Saturday, November 27, 2010

Budget Wedding Cake Plans

This time of year is usually so slow in terms of booking wedding cake business, it makes bakers start thinking that they need to start some kind of a coupon, sale, or budget wedding cake plan. Last year this kind of thing was more common because of "the economy" and the fear that custom bakers had of losing business to cheaper bakeries.

The budget cake plans that I've seen are generally structured so that the bride gets no tasting appointment and has a limited number of flavor and design choices. The top tier of the cake is usually included in the serving count, and the bride generally has to pay in full online, without talking to the baker. Delivery may or may not be included, and refunds aren't usually allowed if the event is cancelled.

This is moderately cheaper for the baker, obviously, because it eliminates tasting appointments, and limits the time necessary for assembling the cake because the flavor and decoration options are usually pretty basic. The prices that are usually associated with these cakes are pretty low, so for a bride who isn't really concerned with a specific look to her cake, it's a good deal.

I have mixed feelings about these plans. First, I've seen a lot of bakers say that they specifically use these plans to get brides in so that they can then sell them something at the regular price. That smells like a bait and switch to me, so I don't like that aspect of it.

Even if the baker doesn't plan on upselling the bride, and many don't, this just feels very assembly-line to me. Now, I fully understand that we're in business to make money, but the idea of churning out discount cakes really doesn't thrill me. Some people limit the number of discount cakes they'll do per week, but if you have two brides who order the same simple style cake but one gets it at a discount and the other doesn't, how does that make sense?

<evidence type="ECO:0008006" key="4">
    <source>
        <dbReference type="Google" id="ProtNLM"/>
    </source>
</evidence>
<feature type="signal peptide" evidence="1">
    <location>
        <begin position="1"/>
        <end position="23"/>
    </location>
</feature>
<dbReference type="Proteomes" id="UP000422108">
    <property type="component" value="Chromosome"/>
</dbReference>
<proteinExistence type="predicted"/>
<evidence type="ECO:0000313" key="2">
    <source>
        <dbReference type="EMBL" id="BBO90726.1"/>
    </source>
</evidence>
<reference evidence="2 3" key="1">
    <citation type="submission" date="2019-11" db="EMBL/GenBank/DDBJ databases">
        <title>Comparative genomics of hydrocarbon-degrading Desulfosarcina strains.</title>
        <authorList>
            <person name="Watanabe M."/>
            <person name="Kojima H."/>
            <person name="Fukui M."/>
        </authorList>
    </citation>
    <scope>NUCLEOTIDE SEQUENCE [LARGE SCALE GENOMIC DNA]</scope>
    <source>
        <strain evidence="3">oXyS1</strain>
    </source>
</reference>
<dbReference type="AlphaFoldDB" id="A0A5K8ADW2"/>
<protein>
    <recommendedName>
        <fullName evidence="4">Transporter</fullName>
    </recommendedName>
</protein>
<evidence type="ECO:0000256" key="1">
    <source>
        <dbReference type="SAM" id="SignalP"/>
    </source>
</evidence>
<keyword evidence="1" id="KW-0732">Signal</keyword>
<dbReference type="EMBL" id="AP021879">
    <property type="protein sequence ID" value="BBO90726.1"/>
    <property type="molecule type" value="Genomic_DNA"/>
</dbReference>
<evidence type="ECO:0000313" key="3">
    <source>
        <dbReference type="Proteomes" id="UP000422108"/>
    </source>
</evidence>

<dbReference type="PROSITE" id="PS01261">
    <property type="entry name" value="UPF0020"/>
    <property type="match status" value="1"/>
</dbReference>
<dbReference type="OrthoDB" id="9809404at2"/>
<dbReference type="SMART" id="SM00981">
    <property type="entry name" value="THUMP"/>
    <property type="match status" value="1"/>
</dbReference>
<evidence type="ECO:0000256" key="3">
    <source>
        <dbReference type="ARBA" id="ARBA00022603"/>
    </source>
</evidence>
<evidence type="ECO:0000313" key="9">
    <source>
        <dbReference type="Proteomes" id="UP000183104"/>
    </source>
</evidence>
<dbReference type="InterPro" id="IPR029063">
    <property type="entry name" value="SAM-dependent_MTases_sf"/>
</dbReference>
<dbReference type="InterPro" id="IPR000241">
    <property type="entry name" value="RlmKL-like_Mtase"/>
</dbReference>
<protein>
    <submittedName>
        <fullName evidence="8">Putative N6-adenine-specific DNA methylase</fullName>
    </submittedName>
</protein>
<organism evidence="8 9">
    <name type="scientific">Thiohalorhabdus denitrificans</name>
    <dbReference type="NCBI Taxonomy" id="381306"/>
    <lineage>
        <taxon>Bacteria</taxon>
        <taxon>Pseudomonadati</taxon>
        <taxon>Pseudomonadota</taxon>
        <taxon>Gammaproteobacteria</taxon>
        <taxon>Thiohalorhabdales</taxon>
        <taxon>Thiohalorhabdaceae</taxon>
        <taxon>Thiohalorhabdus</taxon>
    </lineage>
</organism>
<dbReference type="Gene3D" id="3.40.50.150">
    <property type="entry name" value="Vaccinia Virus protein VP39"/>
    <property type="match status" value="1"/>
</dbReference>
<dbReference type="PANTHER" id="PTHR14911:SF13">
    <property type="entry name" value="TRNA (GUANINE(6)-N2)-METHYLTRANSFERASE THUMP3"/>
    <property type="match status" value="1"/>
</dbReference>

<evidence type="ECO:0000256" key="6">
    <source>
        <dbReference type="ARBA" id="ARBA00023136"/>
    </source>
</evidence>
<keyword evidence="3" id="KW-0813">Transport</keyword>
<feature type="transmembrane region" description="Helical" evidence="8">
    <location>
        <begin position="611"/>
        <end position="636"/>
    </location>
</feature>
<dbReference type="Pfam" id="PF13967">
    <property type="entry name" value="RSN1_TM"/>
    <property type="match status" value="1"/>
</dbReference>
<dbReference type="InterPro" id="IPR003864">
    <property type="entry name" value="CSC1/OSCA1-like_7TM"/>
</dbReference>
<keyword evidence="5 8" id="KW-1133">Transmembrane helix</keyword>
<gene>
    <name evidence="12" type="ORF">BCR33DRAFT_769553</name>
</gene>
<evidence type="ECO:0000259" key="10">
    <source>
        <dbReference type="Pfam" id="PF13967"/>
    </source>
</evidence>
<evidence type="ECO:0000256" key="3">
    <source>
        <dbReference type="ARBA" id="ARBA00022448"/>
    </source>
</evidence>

For me personally, I can't think of a structure for a discounted cake plan that would make sense for my business. I do custom cakes, I work one-on-one with clients, and I don't have a catalog for brides to order a cake from. I don't see how I could set up a plan that would work for my business model.

Has anyone done this type of plan, and how do you feel about them? If you haven't offered one, have you thought about it?

Just remember, booking wedding cakes slows down this time of year. People are busy with the holidays, and have their minds on other things. Engagement season is coming up, though, so don't worry, the phone will start ringing again after the New Year!


 Kara Buntin owns A Cake To Remember LLC in Richmond VA, and cake supplies online at www.acaketoremember.com and www.acaketoremember.etsy.com

3 comments:

Ruth H. said...

I had a discount cake offering and not a single bride ordered it. It was a 3 tier (either 6/8/10 or 6/9/12), one cake flavor (white, chocolate or lemon), buttercream with the same buttercream as filling (could be flavored, but no specialty fillings). The bride would supply ribbon for the base of each tier and either silk or fresh flowers for me to put on the cake. Local delivery was included. I couldn't price them any lower than 25 cents less per serving, so it didn't amount to much. I'm just not a production baker. I had a wedding planner trying to press me for a discount price for her brides and I told her the same thing. Not everyone can afford a custom cake. Send me your brides who can, but I'm not giving my cakes away for the sake of volume. I have all the business I need right now, so I just don't need to appeal to that audience.

Kara said...

That's kind of my thought, too, Ruth. For the pricing that I've seen on most of the bargain cakes I'd rather just take the time off. I'd be interested to see if anyone does have a plan like this that works for them and why they like it, though.

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